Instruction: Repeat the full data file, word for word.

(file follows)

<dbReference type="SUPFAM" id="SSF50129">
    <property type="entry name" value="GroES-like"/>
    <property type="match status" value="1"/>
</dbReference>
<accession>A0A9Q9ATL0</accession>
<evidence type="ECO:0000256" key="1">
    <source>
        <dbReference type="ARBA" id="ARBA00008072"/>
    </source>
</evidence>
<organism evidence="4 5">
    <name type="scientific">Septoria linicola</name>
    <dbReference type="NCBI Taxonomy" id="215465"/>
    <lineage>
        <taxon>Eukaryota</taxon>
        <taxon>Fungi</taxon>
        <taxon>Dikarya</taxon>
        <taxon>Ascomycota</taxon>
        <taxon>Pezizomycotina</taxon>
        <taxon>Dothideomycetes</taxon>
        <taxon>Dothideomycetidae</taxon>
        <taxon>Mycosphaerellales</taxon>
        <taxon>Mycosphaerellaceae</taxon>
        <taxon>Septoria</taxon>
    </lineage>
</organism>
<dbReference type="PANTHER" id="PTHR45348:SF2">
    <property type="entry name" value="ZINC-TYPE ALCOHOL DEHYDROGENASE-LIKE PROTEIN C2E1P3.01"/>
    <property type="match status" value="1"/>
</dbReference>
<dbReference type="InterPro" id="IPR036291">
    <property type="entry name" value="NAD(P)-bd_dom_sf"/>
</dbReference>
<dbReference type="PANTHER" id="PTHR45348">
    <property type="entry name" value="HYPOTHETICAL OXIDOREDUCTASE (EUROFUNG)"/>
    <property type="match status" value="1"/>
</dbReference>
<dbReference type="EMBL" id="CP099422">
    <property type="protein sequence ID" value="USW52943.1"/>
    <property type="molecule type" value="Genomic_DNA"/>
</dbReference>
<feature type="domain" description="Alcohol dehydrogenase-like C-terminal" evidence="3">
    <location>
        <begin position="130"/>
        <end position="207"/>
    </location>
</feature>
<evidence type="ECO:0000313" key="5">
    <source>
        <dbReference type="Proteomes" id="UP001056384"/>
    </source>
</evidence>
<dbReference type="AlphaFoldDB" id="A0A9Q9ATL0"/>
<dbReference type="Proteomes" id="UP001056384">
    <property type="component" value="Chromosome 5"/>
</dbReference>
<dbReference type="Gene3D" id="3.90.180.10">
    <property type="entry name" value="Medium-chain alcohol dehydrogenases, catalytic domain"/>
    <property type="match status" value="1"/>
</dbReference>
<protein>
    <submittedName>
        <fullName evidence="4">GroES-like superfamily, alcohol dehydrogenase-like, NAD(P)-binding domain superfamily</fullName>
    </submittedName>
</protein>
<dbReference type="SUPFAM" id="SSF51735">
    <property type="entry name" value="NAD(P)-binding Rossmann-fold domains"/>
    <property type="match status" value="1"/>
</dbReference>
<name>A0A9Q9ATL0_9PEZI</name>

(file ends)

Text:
<dbReference type="SUPFAM" id="SSF50129">
    <property type="entry name" value="GroES-like"/>
    <property type="match status" value="1"/>
</dbReference>
<accession>A0A9Q9ATL0</accession>
<evidence type="ECO:0000256" key="1">
    <source>
        <dbReference type="ARBA" id="ARBA00008072"/>
    </source>
</evidence>
<organism evidence="4 5">
    <name type="scientific">Septoria linicola</name>
    <dbReference type="NCBI Taxonomy" id="215465"/>
    <lineage>
        <taxon>Eukaryota</taxon>
        <taxon>Fungi</taxon>
        <taxon>Dikarya</taxon>
        <taxon>Ascomycota</taxon>
        <taxon>Pezizomycotina</taxon>
        <taxon>Dothideomycetes</taxon>
        <taxon>Dothideomycetidae</taxon>
        <taxon>Mycosphaerellales</taxon>
        <taxon>Mycosphaerellaceae</taxon>
        <taxon>Septoria</taxon>
    </lineage>
</organism>
<dbReference type="PANTHER" id="PTHR45348:SF2">
    <property type="entry name" value="ZINC-TYPE ALCOHOL DEHYDROGENASE-LIKE PROTEIN C2E1P3.01"/>
    <property type="match status" value="1"/>
</dbReference>
<dbReference type="InterPro" id="IPR036291">
    <property type="entry name" value="NAD(P)-bd_dom_sf"/>
</dbReference>
<dbReference type="PANTHER" id="PTHR45348">
    <property type="entry name" value="HYPOTHETICAL OXIDOREDUCTASE (EUROFUNG)"/>
    <property type="match status" value="1"/>
</dbReference>
<dbReference type="EMBL" id="CP099422">
    <property type="protein sequence ID" value="USW52943.1"/>
    <property type="molecule type" value="Genomic_DNA"/>
</dbReference>
<feature type="domain" description="Alcohol dehydrogenase-like C-terminal" evidence="3">
    <location>
        <begin position="130"/>
        <end position="207"/>
    </location>
</feature>
<evidence type="ECO:0000313" key="5">
    <source>
        <dbReference type="Proteomes" id="UP001056384"/>
    </source>
</evidence>
<dbReference type="AlphaFoldDB" id="A0A9Q9ATL0"/>
<dbReference type="Proteomes" id="UP001056384">
    <property type="component" value="Chromosome 5"/>
</dbReference>
<dbReference type="Gene3D" id="3.90.180.10">
    <property type="entry name" value="Medium-chain alcohol dehydrogenases, catalytic domain"/>
    <property type="match status" value="1"/>
</dbReference>
<protein>
    <submittedName>
        <fullName evidence="4">GroES-like superfamily, alcohol dehydrogenase-like, NAD(P)-binding domain superfamily</fullName>
    </submittedName>
</protein>
<dbReference type="SUPFAM" id="SSF51735">
    <property type="entry name" value="NAD(P)-binding Rossmann-fold domains"/>
    <property type="match status" value="1"/>
</dbReference>
<name>A0A9Q9ATL0_9PEZI</name>